‘Ceremonious Ape!’: Creaturely Poetics and Anthropomorphic Acts

Anderton, Joseph (2015) ‘Ceremonious Ape!’: Creaturely Poetics and Anthropomorphic Acts. Performance Research, 20 (2). pp. 78-88. ISSN 1352-8165

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In this essay I will trace the double process of dehumanisation and re-humanisation manifest in Beckett’s Waiting for Godot, his short 1982 play Catastrophe, Teevan’s Kafka’s Monkey and Vesturport’s 2006 adaptation of Kafka’s Metamorphosis. These plays enact the destabilisation of the human and enter ‘creaturely’ territory only to convey anthropomorphic performances of the human model. The concept of the creature, theorised variously by Julia Luton, Eric Santner and Anat Pick, describes the being that arises when the human is denuded and life persists beyond supposedly constitutive human values and normative structures. In these Beckett plays and adaptations of Kafka in particular, however, uncanny creatures echo the human through what Beckett scholar Shane Weller calls ‘forms of weakness’, or ruined versions of the paradigm: ‘a negatively determined being (or ‘un-’ being) [...], that is defined principally by its inabilities (in motion and speech), its suffering and its status as an object of revulsion’ (Weller 2013: 20). In effect, the audience witness deanthropomorphised creatures that proceed to carry out anthropomorphic acts. As human specificity dissolves into the vulnerable material conditions of organic life in general, the resulting creatures continue to play up to the idea of humanity, which only serves to disclose the constructed nature of the category itself.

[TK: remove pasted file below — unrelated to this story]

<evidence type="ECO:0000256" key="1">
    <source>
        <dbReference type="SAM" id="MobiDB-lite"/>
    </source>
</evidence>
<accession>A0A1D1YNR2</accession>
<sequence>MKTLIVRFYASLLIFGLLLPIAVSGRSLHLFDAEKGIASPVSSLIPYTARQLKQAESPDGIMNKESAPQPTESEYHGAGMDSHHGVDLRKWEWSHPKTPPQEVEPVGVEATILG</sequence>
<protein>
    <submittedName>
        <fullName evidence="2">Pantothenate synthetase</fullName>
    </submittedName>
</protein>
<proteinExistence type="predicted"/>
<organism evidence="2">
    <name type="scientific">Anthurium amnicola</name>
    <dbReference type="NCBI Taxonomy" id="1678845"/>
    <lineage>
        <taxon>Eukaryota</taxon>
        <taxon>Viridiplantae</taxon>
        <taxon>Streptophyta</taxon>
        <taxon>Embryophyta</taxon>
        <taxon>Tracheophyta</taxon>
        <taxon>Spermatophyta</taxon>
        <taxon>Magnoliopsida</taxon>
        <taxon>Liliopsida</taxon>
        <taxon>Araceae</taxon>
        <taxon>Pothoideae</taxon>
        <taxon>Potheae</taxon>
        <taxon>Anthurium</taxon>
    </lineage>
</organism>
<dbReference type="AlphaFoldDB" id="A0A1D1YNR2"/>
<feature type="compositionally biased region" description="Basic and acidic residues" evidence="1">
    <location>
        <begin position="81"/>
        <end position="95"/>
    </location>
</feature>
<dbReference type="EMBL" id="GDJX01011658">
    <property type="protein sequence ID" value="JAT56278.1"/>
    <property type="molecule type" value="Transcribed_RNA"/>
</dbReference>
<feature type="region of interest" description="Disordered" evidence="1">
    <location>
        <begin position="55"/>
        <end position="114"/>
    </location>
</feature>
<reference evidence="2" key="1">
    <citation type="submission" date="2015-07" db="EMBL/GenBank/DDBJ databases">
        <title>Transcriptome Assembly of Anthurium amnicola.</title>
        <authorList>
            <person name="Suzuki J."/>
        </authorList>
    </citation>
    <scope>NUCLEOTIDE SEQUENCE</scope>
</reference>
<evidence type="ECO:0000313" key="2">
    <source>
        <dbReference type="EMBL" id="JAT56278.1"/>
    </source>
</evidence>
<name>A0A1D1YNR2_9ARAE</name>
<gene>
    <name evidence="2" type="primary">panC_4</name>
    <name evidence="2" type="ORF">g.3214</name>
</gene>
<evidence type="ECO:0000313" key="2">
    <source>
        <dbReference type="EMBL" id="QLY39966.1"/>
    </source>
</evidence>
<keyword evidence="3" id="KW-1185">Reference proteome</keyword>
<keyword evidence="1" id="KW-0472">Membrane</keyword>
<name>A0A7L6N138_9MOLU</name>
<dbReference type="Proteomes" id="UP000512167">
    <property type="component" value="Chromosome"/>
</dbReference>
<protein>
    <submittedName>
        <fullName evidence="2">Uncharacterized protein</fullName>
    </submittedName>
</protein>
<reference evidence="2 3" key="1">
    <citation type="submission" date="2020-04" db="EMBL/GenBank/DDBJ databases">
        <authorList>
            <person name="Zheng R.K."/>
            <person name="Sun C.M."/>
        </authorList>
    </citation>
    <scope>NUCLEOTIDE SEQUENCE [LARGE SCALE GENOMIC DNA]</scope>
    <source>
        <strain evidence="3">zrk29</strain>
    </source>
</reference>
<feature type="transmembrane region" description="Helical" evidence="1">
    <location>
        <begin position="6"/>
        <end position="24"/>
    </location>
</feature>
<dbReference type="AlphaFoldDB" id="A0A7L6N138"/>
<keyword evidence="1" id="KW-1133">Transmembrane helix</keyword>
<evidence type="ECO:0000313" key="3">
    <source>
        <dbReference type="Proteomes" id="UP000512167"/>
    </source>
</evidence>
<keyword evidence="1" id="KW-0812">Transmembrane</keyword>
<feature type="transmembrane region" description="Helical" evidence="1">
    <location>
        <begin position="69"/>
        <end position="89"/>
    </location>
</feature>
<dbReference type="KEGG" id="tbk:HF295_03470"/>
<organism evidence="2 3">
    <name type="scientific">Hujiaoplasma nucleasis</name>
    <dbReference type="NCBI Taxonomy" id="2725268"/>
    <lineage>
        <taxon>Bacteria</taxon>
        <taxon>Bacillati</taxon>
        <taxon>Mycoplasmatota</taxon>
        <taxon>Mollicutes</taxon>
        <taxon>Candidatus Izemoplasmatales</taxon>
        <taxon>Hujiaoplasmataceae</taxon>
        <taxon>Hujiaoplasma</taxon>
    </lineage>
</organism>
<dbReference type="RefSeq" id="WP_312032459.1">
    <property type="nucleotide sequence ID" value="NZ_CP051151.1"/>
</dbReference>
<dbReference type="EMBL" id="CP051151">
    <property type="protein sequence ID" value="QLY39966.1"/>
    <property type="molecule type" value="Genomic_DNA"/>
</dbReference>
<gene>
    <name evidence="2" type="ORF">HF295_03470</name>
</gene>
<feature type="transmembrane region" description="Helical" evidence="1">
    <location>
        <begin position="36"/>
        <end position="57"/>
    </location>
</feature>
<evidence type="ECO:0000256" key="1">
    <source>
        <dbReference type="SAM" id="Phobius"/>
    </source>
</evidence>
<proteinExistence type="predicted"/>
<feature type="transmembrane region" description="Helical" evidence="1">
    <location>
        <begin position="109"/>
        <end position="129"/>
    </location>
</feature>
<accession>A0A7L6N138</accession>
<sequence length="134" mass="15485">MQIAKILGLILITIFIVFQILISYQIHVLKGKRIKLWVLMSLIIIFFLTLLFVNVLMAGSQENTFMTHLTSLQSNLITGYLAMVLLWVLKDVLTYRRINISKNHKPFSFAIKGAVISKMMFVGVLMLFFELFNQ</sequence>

Item Type: Article
9 March 2015Published
Subjects: CAH19 - language and area studies > CAH19-01 - English studies > CAH19-01-01 - English studies (non-specific)
CAH25 - design, and creative and performing arts > CAH25-02 - performing arts > CAH25-02-03 - drama
Divisions: Faculty of Arts, Design and Media > College of English and Media
Depositing User: Joseph Anderton
Date Deposited: 29 Aug 2017 14:17
Last Modified: 11 Jun 2024 12:08
URI: https://www.open-access.bcu.ac.uk/id/eprint/5098

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